You did some sharp thinking about the dangers of using any of the data you already held on your customers–like how long they’d been with you, whether they had a credit card, or the date of birth they might have given you as part of credit-checking. Oh no, not you. That might lead to nasty discussions about Data Protection and all sorts of horrid.

And anyway, you had a sneaking feeling that some of your customers might well have signed up as adults, and then given the phones to their children. This might be something to do with the fact that you, like all the major mobile operators, have missed a blindingly obvious business opportunity to run “parent pays, child plays” contracts. Y’know, making it easy to do something like run a managed bill that we pay monthly, giving the kids some privacy of the numbers they call, not letting them blow their allowance (sorry) and all that sort of sensible stuff. But that’s another rant.

So they might have done this workaround, and there may be some phones in the horny hands of kids, and you won’t know which ones they are.

So your first blinding bit of genius is to assume that everyone, absolutely everyone, is under 18. Until they prove otherwise to you. Great move.

Your second masterstroke (actually, it is quite a good one) is to realise that this might be a slight pain in the arse for some of your customers. So you cook up a little sweetener. If they pay a pound on a credit card, showing the transaction up on Daddy’s bill if it’s a naughty one, you’ll refund £2.50 against the next bill for the account holder. You’re giving money away! You’re buying out the pain of the change. This is brilliant. Textbook stuff.

Next bit of genius. TELL NOBODY ABOUT THIS. Why trouble them with the pain of change in advance? They’ll only worry. Just imagine their delight when they try to visit a website (in my case, one that could not have been more innocent) and up pops a little surprise. A page run by someone called “Bango” asking for money before one can continue. You did this because that’s Bango’s core business, not yours, running this sort of administration. More genius at work. (Bango. Seriously. What. Were. You. Thinking.)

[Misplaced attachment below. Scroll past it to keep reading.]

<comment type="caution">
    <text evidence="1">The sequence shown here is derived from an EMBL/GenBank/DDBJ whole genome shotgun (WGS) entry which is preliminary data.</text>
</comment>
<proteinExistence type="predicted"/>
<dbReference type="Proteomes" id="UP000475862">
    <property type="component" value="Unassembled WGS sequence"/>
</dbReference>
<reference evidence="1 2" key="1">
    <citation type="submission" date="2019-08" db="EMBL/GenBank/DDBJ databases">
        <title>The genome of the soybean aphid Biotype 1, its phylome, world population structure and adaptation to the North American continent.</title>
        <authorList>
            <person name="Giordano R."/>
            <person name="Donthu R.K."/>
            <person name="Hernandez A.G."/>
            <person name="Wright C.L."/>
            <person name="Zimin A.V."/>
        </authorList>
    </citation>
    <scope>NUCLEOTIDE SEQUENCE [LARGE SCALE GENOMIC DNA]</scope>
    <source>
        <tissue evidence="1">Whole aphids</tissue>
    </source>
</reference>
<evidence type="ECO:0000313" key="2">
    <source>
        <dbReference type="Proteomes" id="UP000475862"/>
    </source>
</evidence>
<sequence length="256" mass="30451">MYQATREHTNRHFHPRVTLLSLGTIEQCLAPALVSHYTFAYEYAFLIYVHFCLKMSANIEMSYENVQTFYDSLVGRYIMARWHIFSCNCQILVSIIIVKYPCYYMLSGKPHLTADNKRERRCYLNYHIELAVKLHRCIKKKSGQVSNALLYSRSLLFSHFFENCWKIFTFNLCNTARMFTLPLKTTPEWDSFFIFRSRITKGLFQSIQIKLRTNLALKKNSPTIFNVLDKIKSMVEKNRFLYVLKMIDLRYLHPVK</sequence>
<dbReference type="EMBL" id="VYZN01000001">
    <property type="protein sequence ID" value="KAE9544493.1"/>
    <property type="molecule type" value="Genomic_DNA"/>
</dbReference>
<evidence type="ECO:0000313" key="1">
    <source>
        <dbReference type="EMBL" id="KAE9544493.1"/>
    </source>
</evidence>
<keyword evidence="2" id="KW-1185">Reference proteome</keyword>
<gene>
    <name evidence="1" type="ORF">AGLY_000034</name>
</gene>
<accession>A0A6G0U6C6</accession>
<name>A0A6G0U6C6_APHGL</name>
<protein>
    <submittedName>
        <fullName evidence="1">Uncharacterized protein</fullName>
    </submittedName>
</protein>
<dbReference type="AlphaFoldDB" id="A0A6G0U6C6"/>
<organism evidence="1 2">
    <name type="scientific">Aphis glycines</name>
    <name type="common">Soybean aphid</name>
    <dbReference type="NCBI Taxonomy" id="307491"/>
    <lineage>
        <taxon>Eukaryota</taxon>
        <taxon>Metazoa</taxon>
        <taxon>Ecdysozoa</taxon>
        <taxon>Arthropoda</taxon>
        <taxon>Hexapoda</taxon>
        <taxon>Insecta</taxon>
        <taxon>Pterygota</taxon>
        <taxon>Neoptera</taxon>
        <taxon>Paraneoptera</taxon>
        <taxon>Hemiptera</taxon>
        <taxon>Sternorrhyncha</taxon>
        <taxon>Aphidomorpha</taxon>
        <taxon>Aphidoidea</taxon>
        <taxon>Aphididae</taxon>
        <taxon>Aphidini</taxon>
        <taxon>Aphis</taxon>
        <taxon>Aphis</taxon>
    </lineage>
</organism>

And as people started to question, and moan, and give you feedback (I posted the screenshot above about 9am–soon after you must have switched on, or extended, the block) you sensibly kept quiet, not wanting to add to the confusion.

I went into your shop at about 11 to find that your (non)communication strategy was actually multi-channel. Amazing! The assistant had no idea why all these people were asking her the same thing. She maintained that O2 would never, ever request credit card details like this. It was bound to be a hoax. I really, carefully, asked her if she’d had any sort of advance notice from O2 that this was going to happen. That today might be a bit of a “special day” in terms of unexpected–and wholly avoidable–contact. Nope. Not a word. She even insisted that something like this would have to have been on their internal systems. And nothing was. I showed her the live Twitter search on “O2”. Unimpressed. She doesn’t “do Twitter”.